The link between coffee and caffeine consumption and risk of psoriasis has been studied with varying results. The association between the two has been reported as unclear as one study touches on coffee intake as possibly improving the efficacy of methotrexate and sulfasalazine for psoriasis treatment and another suggests that high caffeine plasma levels induce an adverse effect of photochemotherapy for psoriasis.
Various studies have been conducted over the years to examine the positive and negative effects of caffeine on psoriasis. In 2005, a team led by Anahita Vali published an article on the efficacy of topical caffeine in the treatment of psoriasis, examining its effect on the level of cyclic adenosine monophosphate (cAMP) in the epidermis. Where psoriatic skin had lower levels of cAMP, the caffeine was found to inhibit the phosphodiesterase enzyme which would result in higher concentration of cAMP on psoriatic skin. After 8 weeks of application on patients it was concluded that caffeine was more effective in psoriasis treatment than the placebo. Caffeine was reported to be a safe and inexpensive treatment option.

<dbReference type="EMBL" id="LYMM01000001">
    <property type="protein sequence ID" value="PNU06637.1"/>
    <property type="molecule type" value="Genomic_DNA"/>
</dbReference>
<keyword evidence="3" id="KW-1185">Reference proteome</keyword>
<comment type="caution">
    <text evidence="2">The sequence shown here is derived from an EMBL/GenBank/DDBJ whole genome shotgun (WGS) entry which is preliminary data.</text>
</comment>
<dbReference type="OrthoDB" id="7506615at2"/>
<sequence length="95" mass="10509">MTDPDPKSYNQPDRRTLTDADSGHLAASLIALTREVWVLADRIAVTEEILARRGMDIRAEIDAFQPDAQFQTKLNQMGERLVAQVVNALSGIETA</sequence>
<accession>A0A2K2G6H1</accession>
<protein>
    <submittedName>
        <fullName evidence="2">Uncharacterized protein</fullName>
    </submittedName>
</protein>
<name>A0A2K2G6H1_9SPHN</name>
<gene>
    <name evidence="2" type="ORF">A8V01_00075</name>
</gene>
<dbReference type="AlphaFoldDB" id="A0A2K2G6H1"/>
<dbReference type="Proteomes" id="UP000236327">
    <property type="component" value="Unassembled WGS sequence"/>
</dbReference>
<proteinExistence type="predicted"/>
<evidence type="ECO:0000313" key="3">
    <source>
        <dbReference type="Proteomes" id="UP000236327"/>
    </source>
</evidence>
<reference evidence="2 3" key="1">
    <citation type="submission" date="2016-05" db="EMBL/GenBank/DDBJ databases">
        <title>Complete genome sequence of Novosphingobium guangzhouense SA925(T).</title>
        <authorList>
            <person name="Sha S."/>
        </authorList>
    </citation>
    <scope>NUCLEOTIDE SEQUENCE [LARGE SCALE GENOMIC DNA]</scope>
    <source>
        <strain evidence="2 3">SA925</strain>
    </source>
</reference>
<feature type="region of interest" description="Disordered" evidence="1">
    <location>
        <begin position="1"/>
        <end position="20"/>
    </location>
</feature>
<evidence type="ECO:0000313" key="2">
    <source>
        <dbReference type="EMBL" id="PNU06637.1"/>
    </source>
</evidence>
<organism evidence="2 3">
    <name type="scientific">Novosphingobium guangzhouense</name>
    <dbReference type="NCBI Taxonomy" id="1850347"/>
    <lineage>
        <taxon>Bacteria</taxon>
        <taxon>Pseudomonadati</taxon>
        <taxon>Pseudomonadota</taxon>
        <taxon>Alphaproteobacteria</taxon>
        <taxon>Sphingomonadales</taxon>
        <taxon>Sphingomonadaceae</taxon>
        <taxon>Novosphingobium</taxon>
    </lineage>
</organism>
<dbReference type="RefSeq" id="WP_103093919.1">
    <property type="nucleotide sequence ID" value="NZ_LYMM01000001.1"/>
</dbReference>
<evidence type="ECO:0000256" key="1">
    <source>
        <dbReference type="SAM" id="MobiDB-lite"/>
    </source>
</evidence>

A 2012 article published in the Archives of Dermatology evaluated the association between coffee and caffeine consumption and psoriasis risk in women in the US. They reported that there was no association between between consumption and risk for psoriasis.
Glancing at the Study Details
- 82,539 participants were included
- Participants answered questions about daily food and beverage intake during 1991, 1995, 1999 and 2003
- It was reported that participants with higher caffeine intake were more likely to be smokers and alcohol consumers
- 986 cases of psoriasis were identified
- Moderately increased risk was reported with those who had elevated coffee consumption, however this became insignificant after a smoker/non-smoker adjustment was made
- Analyses showed no significant findings with nonsmokers in relation to caffeine and psoriasis
Authors note that material change in psoriasis cases was not observed with caffeine intake after adjustments were made for various confounders, one major confounder being smoking. This prospective cohort study found results consistent with other published case-control studies on the topic which do not find significant data supporting the link between caffeine intake and psoriasis development. Future studies on this specific topic are needed to investigate further and confirm these present findings.
[image by Andrés Nieto Porras]